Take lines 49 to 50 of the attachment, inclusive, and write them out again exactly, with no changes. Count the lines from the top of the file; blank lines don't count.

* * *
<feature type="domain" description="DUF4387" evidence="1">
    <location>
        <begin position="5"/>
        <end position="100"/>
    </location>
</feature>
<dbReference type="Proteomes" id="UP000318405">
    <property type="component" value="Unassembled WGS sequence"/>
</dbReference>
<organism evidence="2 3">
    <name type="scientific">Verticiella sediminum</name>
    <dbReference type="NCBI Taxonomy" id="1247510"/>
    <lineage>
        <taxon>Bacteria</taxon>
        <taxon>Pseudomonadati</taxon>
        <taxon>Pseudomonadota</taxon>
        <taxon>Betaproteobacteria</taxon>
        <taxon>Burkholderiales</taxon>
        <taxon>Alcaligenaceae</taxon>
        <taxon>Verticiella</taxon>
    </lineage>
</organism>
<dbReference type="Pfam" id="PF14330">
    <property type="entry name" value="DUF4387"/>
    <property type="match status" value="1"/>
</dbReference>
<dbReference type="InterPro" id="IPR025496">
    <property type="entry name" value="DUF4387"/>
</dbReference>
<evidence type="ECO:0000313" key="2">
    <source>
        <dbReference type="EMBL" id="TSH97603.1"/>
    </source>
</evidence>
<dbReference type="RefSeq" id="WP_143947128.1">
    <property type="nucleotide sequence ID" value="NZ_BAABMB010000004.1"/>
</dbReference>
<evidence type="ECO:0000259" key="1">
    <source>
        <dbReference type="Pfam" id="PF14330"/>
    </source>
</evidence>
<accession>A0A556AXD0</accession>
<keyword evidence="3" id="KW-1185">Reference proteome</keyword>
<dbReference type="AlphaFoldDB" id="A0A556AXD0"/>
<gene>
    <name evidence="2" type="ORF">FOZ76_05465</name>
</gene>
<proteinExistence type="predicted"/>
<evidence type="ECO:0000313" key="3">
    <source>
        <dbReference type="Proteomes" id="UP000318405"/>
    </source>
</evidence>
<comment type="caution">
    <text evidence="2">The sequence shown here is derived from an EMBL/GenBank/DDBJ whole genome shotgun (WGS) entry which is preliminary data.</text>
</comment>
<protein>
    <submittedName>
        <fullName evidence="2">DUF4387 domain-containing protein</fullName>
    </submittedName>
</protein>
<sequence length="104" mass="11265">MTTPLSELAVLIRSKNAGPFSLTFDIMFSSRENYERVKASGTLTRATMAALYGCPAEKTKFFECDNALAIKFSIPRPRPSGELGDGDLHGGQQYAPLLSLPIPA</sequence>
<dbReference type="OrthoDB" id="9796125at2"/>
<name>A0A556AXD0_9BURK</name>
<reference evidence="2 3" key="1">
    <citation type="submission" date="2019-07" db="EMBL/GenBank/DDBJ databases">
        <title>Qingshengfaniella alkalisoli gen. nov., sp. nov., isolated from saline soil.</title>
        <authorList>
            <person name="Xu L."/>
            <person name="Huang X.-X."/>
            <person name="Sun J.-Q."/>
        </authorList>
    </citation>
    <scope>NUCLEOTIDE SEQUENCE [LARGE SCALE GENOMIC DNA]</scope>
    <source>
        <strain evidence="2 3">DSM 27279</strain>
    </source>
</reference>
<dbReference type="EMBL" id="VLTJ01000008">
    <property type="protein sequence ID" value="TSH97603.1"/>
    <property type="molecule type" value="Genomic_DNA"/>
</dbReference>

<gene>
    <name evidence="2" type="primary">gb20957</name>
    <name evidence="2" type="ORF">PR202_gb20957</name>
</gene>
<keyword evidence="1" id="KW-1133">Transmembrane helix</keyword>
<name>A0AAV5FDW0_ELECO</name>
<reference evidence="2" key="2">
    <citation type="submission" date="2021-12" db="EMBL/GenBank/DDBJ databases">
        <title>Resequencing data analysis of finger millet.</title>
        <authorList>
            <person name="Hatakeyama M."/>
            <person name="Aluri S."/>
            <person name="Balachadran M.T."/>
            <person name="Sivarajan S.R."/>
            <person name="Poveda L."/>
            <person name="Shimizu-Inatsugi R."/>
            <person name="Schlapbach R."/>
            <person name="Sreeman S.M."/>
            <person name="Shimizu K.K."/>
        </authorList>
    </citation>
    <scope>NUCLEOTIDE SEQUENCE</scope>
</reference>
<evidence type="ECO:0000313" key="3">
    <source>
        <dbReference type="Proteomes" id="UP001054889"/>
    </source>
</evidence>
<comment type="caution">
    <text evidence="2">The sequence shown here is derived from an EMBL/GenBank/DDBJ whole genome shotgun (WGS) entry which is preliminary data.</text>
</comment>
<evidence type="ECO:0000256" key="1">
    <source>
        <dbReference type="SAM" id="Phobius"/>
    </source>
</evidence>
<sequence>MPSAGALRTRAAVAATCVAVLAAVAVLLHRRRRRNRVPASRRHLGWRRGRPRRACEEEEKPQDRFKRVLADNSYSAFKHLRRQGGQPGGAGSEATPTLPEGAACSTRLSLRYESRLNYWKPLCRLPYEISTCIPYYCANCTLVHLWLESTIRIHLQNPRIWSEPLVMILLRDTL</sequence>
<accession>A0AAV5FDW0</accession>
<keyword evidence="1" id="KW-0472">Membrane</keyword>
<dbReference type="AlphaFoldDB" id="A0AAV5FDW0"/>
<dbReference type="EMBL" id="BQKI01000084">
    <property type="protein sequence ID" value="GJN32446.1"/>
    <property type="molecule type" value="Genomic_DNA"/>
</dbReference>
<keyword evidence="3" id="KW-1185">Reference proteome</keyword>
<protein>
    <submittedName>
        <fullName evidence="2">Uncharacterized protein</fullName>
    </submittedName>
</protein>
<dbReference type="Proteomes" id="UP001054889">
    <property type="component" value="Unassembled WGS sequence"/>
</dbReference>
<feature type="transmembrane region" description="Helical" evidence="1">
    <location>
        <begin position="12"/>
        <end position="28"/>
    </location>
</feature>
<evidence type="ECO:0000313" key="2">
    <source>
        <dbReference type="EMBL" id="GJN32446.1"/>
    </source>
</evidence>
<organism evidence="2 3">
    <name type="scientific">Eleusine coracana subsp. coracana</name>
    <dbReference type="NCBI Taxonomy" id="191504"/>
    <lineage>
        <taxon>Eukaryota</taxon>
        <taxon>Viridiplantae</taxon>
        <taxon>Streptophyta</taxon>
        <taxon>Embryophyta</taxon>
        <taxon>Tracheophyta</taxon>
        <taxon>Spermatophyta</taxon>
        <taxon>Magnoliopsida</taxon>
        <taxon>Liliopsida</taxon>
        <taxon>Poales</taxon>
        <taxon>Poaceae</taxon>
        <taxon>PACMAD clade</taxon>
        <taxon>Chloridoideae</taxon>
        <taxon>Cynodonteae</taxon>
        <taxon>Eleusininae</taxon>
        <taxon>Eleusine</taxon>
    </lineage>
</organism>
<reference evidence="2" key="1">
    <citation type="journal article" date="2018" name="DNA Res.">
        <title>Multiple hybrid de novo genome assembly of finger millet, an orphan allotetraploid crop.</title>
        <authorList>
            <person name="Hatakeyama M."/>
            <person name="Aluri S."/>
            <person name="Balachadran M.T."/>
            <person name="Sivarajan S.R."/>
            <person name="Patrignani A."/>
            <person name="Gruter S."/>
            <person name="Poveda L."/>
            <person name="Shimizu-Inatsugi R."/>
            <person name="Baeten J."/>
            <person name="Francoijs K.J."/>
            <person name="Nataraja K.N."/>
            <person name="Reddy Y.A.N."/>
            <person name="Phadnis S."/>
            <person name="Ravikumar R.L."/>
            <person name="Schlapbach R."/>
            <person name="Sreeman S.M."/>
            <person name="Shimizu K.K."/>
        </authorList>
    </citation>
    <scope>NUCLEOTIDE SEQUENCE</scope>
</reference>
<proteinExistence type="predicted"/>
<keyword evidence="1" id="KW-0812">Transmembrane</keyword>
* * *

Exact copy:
<proteinExistence type="predicted"/>
<evidence type="ECO:0000313" key="3">